Detox is a crucial component to overcoming addiction, but it does come with unwanted side effects. Dealing with these symptoms can be extremely difficult and can put you in danger of relapse, due to the desire to reintroduce a drug into your system to alleviate the physical pain and mental anguish.
Sudden abstinence from any drug is dangerous. In early withdrawal, addicts will experience detox symptoms that can be severe, or even fatal. Although it's not recommended for someone with high physical dependence to detox outside a treatment facility, sometimes this can't be avoided.
However, it's important in such cases to have a loved with you to help you stick it out and to be available to seek medical attention if necessary.
That being said, if you've decided to detox at home or you've gone through acute withdrawal and are coping with lingering symptoms of detox, there are ways to help ease your symptoms and protect you against relapse.
Depending on the drug from which you're detoxing, symptoms will vary slightly in both type and severity. However, these are the most common side effects of withdrawal, along with ways to alleviate them.
Detoxing from any drug is often accompanied by dehydration, which is often the underlying cause of some withdrawal symptoms. Dehydration is usually due to lack of self-care in active addiction.
Although you were suffering from dehydration while using, the effects become much more apparent upon cessation. Both a substantial lack of fluids and stress are common contributors.
Remedy: The best way to overcome dehydration is to drink plenty of water and other hydrating beverages, even if you can only take small sips at a time. You can also increase your intake of high-water-content foods and practice healthy sleep habits to get adequate rest. Even with these steps, fully recovering from dehydration can take over a week.
While using, your body produced increasing amounts of a neurotransmitter that causes you to feel pleasure, known as dopamine. Once a drug is removed, this "feel good" chemical decreases drastically, possibly causing a condition known as anhedonia, characterized by the difficulty to feel pleasure.
Remedy: As with dehydration, overcoming anhedonia will take time. However, anhedonia can last for months—even up to two years—depending on the severity of use before detox.
Engaging in other activities that release dopamine will allow your brain to adapt to new ways of finding pleasure, as well as protect you from relapse. Nurturing activities could include gardening, hiking and writing.
Headaches are common during detox and are usually due to dehydration and muscle tension caused by stress.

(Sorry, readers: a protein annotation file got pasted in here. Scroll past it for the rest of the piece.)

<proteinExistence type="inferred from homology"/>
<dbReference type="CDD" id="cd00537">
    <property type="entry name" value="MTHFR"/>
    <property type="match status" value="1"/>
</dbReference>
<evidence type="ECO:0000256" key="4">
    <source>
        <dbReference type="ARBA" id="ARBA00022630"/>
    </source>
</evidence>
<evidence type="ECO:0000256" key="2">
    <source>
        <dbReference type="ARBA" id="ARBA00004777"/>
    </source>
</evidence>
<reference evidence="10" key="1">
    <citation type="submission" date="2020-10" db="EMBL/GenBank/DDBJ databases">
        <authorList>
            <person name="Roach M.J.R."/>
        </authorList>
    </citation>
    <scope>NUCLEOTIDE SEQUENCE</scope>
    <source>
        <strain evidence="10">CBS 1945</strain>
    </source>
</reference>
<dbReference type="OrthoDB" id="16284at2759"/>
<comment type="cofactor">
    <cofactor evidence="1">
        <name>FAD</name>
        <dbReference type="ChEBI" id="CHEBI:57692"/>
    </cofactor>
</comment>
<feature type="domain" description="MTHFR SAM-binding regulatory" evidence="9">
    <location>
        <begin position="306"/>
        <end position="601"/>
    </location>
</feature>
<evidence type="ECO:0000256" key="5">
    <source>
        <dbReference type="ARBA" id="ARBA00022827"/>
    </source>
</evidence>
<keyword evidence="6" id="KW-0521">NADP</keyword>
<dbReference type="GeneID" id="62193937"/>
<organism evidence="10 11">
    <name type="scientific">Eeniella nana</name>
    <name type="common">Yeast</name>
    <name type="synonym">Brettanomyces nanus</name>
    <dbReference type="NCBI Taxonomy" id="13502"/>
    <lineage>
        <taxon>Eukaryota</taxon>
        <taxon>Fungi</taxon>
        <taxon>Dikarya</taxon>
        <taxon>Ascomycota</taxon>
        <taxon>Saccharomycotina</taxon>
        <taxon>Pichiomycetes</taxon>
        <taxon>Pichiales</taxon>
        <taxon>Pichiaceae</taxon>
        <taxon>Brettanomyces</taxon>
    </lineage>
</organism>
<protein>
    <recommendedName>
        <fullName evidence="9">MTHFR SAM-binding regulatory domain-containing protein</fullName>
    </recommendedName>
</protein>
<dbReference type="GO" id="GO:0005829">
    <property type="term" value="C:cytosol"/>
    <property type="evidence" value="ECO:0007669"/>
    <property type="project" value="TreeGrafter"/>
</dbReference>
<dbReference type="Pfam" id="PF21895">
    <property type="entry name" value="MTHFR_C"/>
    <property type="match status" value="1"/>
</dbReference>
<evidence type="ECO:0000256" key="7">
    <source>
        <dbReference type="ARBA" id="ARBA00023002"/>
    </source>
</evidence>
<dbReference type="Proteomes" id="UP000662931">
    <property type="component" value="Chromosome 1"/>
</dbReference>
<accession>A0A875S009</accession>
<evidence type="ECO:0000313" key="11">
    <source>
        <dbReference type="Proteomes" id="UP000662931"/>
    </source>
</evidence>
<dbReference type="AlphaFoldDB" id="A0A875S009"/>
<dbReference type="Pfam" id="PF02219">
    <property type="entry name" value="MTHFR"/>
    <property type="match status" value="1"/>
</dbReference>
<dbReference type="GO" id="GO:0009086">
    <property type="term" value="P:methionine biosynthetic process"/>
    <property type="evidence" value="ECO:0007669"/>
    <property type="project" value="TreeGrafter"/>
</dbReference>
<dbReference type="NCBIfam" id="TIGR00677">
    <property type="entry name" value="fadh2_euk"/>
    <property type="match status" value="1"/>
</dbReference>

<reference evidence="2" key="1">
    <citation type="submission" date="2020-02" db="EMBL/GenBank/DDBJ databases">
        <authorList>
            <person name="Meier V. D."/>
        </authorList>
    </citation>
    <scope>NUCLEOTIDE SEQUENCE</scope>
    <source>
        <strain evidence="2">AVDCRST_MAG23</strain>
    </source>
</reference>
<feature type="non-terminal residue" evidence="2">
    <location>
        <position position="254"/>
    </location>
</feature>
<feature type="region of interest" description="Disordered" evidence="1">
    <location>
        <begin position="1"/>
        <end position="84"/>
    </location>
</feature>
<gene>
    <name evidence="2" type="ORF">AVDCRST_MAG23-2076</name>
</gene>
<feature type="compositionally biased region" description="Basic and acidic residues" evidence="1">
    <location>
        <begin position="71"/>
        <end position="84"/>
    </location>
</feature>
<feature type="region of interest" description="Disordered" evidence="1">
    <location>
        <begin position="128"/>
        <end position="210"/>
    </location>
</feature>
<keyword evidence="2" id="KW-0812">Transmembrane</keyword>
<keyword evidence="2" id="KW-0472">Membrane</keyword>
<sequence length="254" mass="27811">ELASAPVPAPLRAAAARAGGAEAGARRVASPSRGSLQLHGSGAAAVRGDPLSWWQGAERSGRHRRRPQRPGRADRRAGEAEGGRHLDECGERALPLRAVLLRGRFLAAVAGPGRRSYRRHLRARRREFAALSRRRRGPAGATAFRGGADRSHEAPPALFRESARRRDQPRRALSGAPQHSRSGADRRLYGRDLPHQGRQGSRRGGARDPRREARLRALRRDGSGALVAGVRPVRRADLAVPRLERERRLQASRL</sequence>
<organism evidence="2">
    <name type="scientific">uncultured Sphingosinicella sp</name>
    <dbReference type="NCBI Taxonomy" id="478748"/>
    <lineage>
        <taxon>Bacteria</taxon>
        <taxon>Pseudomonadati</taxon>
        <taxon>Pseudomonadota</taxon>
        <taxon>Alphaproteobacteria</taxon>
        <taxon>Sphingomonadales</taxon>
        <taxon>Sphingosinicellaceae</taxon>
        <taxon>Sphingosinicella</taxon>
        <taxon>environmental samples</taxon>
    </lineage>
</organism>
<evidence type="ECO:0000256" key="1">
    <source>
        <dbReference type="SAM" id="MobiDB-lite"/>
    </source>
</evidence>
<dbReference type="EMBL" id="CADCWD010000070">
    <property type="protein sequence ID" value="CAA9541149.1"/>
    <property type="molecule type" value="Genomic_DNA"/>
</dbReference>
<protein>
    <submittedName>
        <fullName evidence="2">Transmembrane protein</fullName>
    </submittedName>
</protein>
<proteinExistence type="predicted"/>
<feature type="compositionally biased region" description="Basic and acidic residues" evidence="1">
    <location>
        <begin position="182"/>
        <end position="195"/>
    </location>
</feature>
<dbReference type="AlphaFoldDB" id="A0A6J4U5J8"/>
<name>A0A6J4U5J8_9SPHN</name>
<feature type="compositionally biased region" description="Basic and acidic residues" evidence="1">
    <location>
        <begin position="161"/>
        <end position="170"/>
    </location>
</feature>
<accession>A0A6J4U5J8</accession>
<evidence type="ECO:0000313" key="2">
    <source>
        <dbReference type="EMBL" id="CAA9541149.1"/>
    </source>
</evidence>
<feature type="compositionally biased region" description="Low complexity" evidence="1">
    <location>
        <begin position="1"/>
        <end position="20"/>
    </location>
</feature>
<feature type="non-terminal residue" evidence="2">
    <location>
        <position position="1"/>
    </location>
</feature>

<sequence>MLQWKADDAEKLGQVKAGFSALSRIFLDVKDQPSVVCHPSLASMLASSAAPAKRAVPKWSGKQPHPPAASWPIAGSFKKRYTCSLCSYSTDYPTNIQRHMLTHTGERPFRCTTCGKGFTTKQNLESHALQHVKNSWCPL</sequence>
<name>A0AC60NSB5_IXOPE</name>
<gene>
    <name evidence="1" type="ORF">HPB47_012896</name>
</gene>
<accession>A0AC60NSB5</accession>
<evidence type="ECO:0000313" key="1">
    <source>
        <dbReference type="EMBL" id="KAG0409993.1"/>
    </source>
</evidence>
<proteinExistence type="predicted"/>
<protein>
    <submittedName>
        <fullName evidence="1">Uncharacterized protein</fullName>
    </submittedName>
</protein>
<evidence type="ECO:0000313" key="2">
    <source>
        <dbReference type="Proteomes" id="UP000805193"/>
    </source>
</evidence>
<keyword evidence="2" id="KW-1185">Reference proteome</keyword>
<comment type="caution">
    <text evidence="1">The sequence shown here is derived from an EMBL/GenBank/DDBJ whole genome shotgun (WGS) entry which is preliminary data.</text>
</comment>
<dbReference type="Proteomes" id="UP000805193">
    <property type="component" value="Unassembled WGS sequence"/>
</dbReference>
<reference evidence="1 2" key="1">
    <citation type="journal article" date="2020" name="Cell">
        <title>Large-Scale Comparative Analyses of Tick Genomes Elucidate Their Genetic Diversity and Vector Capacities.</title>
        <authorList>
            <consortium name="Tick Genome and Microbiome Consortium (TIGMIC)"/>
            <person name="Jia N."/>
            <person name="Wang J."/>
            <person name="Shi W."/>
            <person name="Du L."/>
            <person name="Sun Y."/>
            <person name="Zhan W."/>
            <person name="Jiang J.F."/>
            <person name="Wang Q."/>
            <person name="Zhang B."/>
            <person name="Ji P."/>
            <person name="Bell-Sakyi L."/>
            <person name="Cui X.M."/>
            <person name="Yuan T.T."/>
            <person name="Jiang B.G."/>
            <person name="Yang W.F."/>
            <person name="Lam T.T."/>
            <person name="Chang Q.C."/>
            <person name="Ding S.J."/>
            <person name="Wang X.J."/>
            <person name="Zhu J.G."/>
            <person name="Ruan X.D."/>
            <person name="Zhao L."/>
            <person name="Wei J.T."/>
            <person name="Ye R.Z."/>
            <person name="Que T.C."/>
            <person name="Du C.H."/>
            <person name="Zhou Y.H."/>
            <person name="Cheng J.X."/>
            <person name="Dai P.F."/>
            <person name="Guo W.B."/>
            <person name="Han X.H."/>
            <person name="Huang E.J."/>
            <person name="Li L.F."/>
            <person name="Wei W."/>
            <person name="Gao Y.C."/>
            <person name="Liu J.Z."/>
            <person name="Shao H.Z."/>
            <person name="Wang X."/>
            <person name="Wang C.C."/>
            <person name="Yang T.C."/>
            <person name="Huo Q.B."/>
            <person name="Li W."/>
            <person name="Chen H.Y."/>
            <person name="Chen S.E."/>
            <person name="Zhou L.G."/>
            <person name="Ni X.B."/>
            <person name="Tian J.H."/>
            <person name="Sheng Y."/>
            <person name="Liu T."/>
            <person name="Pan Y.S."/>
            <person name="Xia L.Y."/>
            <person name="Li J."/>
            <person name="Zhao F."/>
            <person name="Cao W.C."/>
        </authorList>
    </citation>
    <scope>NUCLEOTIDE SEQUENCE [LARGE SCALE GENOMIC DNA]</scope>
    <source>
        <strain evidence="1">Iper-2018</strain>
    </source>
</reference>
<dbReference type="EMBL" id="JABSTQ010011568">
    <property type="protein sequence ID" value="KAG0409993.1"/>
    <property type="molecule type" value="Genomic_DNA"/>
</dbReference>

Remedy: Drinking plenty of water will help to alleviate headache pain early on, as well as prevent headaches in the future. In addition, massaging certain pressure points or taking an over-the-counter analgesic—such as ibuprofen—may provide relief.
Especially at the onset of detox, you will mostly likely experience cravings for your drug of choice, or even for drugs you used but didn't become addicted to. In addition, you may experience sugar cravings and feel drawn to fatty foods, or just junk food in general.
Remedy: The best long-term solution for cravings is to increase your intake of nutrient-rich foods to replenish nutrients that your body has been missing for so long.
However, an effective short-term solution for alcohol or drug cravings is to eat something sweet, but this shouldn't become a habit as it can cause a cross-addiction to sugar. It's also helpful when having cravings to go for a walk or engage in some other form of exercise.
5. Muscle Cramps
It's common to have muscle spasms when detoxing, specifically leg cramps. This is usually due to dehydration and/or deficiency in certain electrolytes, such as potassium or magnesium. Another possible cause is vitamin B deficiency.
Remedy: Here are three methods for preventing muscle cramps.
- Diet and Supplements: Add foods high in potassium and magnesium—such as avocados, nuts and sweet potatoes. To increase your vitamin B, you can also take a supplement or eat plenty of eggs, legumes, wild-caught fish and ancient grains. Also, drinking pickle juice is an old home remedy that has made a comeback. I've found this to be effective for immediate relief.
- Stretch and Massage: Light stretching and massaging will usually relieve muscle spasms. Do this periodically, even when you're not in the middle of having a cramp to help prevent them from coming on. In addition, taking short walks every couple of hours may serve to prevent muscle cramps.
- Hot or Cold Therapy: Applying hot or cold packs may alleviate spasms, as well as soaking in a warm bath with epsom salts.
These are only a few of the symptoms of drug and alcohol detox. Although many of these side effects will be difficult to experience, overcoming them will mean a healthier you when it's over.
Hang in there. Keep it simple, ask for support from a loved one and practice basic self-care. But, most importantly, seek medical attention if needed or consider detoxing in a treatment facility.